Greg Burke, the newly-appointed Vatican media advisor, says he has no illusions about “going in and changing everything”.
“My hope is to try and help the Holy See take the necessary steps to go in the right direction,” he said after accepting what he describes as a “high risk” appointment.
Burke took on the job as media advisor to the Vatican Secretary of State — a new role conceived in the light of the Vatileaks scandal and various public relations mishaps — after turning it down twice.
The 52-year-old American has worked as a journalist in Rome for 24 years — for the National Catholic Register, Time magazine and Fox News.
A member of Opus Dei since he was 18, he is a numerary — a celibate layman who lives at an Opus Dei centre in Rome.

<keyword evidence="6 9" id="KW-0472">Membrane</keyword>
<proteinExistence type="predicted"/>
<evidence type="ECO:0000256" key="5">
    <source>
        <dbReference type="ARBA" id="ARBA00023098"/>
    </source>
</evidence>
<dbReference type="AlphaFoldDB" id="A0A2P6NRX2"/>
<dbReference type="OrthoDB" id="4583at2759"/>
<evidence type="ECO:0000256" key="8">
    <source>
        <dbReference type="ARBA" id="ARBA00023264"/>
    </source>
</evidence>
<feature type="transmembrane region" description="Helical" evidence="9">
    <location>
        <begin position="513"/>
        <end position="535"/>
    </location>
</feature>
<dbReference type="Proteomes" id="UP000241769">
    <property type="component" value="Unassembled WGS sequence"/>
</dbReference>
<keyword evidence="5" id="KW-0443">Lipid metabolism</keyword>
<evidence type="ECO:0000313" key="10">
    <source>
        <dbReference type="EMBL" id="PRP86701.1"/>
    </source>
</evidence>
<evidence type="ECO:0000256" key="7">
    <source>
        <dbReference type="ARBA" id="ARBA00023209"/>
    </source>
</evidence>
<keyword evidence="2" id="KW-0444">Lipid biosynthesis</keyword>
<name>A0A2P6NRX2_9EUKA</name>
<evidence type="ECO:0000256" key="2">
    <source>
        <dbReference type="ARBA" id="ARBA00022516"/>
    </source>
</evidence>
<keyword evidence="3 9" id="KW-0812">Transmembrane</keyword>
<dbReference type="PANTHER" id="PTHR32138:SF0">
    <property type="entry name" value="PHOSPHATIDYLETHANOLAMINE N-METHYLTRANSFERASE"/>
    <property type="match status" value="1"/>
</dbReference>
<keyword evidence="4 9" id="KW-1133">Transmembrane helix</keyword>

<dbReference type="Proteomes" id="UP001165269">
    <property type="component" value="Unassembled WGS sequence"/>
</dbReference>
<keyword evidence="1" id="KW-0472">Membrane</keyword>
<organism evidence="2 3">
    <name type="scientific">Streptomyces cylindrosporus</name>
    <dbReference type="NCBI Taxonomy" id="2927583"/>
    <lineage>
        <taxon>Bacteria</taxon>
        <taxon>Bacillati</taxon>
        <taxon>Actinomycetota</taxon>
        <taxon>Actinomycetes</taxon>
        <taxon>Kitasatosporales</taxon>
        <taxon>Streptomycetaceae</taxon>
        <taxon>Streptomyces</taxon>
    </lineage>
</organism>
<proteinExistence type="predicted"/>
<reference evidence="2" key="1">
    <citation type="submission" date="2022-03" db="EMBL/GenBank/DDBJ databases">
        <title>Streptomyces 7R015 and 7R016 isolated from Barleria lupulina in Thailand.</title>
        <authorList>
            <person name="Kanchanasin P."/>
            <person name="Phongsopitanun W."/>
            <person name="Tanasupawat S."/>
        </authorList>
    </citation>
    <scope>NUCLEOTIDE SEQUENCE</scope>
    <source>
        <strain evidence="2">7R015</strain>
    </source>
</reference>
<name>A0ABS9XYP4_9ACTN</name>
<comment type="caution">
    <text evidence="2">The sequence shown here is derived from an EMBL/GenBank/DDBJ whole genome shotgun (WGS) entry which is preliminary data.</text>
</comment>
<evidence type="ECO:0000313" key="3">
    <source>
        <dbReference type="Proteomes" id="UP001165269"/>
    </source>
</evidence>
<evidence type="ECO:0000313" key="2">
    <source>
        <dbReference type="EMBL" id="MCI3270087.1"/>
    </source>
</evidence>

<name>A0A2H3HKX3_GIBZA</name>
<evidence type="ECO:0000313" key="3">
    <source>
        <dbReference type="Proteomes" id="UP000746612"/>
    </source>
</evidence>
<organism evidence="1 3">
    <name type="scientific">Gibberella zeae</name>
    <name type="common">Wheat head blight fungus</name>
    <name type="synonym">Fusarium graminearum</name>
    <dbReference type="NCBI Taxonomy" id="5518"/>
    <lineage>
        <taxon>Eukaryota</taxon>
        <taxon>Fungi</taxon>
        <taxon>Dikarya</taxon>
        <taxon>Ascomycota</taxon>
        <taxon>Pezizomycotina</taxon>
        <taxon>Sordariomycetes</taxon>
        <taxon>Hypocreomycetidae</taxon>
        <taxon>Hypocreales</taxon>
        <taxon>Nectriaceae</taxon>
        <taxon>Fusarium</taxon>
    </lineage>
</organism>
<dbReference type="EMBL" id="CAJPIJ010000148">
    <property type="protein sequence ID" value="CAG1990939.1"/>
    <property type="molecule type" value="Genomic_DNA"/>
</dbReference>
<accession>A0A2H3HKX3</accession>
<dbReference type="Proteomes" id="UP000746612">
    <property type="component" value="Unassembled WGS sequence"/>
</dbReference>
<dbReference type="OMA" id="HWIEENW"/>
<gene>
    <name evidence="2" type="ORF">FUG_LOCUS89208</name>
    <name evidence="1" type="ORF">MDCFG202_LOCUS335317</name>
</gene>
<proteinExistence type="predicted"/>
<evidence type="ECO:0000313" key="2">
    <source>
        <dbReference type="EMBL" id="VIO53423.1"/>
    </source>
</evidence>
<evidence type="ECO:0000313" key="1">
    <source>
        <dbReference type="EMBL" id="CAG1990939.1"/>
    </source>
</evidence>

“When the Vatican explained to me what my role would be, the position which immediately sprung to mind was the White House communications director,” he said.
“In this case, the spokesman does all the public appearances and then there is another figure who works behind the scenes to come up with the strategies: how to formulate a given message, how to get it across, when and where.”
Father John Wauck, a professor at the Pontifical University of the Holy Cross in Rome and a friend of the new Vatican media advisor, described him as “a lay person, from the professional world, who understands how theologians think and shares their faith….
“Plus, he’s well respected and genuinely liked by the journalists in Rome.”
While Burke works with the Vatican Secretariat of State, Father Federico Lombardi will continue in the role of official spokesman for the Holy See.
Image: Vatican Insider
News category: World.